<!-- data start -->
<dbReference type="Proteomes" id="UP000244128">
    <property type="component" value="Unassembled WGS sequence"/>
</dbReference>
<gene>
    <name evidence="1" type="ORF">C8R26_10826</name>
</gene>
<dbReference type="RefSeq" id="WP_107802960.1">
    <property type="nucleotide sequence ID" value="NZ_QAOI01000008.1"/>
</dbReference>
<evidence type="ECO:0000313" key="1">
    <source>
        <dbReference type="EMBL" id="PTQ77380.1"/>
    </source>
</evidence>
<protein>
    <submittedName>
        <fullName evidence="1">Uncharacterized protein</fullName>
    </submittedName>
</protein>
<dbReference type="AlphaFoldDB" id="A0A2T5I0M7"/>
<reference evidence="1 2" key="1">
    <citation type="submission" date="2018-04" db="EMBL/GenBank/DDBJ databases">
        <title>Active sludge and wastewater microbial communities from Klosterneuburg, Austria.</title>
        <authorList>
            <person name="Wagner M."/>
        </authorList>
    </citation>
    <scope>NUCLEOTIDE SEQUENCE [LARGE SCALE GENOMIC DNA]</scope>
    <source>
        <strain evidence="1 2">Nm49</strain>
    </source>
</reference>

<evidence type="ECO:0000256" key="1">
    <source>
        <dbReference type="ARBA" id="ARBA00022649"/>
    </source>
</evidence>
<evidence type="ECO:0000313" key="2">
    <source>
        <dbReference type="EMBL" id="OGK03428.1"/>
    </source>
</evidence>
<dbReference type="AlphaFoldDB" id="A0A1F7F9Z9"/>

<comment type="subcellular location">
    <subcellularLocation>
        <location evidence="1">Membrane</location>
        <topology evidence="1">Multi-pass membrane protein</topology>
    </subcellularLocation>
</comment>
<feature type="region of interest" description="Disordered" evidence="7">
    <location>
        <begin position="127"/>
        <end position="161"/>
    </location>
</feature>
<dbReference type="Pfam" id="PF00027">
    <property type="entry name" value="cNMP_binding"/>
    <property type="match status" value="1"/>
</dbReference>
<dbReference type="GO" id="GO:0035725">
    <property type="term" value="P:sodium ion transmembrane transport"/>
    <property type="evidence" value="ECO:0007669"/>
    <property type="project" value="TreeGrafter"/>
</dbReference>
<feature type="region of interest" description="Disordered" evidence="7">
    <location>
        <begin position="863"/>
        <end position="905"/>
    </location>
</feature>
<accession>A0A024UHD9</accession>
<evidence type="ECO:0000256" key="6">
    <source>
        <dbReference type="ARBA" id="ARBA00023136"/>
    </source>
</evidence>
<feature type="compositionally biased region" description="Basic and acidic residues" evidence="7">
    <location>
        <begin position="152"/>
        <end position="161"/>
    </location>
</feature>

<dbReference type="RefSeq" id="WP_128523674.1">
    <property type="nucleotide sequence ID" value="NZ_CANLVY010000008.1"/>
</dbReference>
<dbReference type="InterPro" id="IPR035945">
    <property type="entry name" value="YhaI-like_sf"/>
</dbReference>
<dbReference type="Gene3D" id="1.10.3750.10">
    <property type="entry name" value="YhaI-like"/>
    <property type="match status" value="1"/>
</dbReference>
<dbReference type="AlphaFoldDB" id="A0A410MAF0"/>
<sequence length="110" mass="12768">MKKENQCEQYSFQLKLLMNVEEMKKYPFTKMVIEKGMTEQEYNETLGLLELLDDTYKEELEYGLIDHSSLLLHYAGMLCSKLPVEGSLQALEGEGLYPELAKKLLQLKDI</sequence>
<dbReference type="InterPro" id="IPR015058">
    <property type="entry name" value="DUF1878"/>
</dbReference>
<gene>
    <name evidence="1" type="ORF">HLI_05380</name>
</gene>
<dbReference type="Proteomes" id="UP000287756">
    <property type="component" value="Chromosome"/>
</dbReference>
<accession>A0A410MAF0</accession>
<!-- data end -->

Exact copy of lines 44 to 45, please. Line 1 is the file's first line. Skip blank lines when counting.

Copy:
<comment type="subcellular location">
    <subcellularLocation>